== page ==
COVID-19

The Miller Report: A Look at the Recent COVID-19 Outbreak at Mendocino Coast Skilled Nursing Facility

The following is a press release written by William Miller, MD – Chief of Staff at Adventist Health – Mendocino Coast Hospital:

Dr. William Miller, Adventist Health – Mendocino Coast Chief of Staff

Sherwood Oaks is a local, privately owned nursing home in Ft. Bragg.  As the only skilled nursing facility here on the Mendocino Coast, it is licensed for 79 beds and currently has 45 residents.  It experienced an outbreak of COVID during July and August of last year. Unfortunately, it is experiencing another outbreak now.  Beginning about two weeks ago, there were 3 staff and 4 residents affected.  They all did well and are now off isolation, however, that introduced the virus into the nursing home population again.  The facility immediately began taking the necessary steps to limit the spread.  As of this writing, there are 15 new active cases amongst residents and two new cases in staff members, bringing the total for this outbreak to 24 residents and staff thus far. Last year, the outbreak ended at a total of 32 with 24 residents and 8 staff being infected.  There were 8 deaths as a result of last year’s outbreak.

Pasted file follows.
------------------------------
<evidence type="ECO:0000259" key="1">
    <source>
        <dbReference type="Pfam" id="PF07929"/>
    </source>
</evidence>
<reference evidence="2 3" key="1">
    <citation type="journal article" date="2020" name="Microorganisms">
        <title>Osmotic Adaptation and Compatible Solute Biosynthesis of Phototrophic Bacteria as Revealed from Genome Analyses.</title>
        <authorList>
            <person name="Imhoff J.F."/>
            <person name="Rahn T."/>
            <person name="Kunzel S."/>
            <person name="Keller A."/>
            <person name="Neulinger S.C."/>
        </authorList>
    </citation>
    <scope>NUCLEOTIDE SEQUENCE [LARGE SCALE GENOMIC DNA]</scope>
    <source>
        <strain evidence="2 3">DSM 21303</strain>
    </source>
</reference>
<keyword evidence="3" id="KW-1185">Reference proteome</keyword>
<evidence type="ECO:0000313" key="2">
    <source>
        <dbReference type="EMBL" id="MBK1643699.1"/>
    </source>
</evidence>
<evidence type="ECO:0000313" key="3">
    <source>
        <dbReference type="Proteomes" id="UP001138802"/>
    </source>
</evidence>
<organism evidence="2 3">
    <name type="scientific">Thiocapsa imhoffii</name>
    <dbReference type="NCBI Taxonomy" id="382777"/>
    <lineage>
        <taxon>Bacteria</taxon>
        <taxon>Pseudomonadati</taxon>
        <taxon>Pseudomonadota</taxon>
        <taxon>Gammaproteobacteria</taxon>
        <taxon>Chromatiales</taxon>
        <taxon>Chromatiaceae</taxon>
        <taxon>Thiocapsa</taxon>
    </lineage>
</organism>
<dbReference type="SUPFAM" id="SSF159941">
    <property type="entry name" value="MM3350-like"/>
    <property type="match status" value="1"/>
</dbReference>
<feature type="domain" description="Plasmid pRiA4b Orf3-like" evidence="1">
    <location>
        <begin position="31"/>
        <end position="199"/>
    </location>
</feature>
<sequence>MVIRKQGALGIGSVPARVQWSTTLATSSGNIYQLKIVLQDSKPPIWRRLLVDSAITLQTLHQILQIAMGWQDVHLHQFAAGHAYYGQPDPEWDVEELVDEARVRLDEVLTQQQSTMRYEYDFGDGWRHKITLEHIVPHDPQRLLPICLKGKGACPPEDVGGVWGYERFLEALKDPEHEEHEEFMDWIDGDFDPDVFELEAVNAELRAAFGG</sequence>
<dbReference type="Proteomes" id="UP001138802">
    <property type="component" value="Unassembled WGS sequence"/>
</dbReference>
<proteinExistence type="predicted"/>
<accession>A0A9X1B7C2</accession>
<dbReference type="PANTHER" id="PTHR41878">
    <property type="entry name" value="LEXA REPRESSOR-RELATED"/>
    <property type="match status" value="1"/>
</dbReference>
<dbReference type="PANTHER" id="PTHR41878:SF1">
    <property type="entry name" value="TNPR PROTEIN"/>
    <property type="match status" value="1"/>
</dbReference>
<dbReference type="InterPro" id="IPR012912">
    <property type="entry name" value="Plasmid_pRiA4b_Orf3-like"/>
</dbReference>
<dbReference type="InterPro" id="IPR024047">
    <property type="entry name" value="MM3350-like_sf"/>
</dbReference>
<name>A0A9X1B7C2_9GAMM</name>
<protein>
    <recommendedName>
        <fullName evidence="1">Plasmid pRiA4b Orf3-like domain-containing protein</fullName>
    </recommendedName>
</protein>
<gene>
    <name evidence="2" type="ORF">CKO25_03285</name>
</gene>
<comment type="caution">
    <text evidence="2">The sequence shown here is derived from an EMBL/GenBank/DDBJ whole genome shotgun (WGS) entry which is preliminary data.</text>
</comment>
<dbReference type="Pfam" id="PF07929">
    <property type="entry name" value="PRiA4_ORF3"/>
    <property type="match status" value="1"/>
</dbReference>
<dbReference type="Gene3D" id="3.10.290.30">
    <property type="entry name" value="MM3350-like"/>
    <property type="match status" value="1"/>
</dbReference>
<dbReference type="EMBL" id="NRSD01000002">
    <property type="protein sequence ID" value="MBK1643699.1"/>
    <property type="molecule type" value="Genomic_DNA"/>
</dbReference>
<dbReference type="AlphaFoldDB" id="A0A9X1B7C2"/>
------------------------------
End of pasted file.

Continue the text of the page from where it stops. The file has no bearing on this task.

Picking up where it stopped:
There are some significant differences now when compared with last year.  On the upside, all but five of the 45 residents (89%) and 85% of the staff are now fully vaccinated.  Recall that vaccination does not keep a person from becoming infected and thus turning positive, but it does help tremendously in reducing the chance that a person will progress to serious illness.  So, it is expected that we may not see folks getting as sick this time around.  So far, none of the infected persons appear to be getting seriously ill.

The high vaccination rate at Sherwood Oaks compares quite favorably to national statistics and is a credit to the leadership at Sherwood Oaks.  According to the Center for Medicare and Medicaid Services (CMS), the average rate of vaccination in US skilled nursing facilities is 84% of residents and 64% of staff.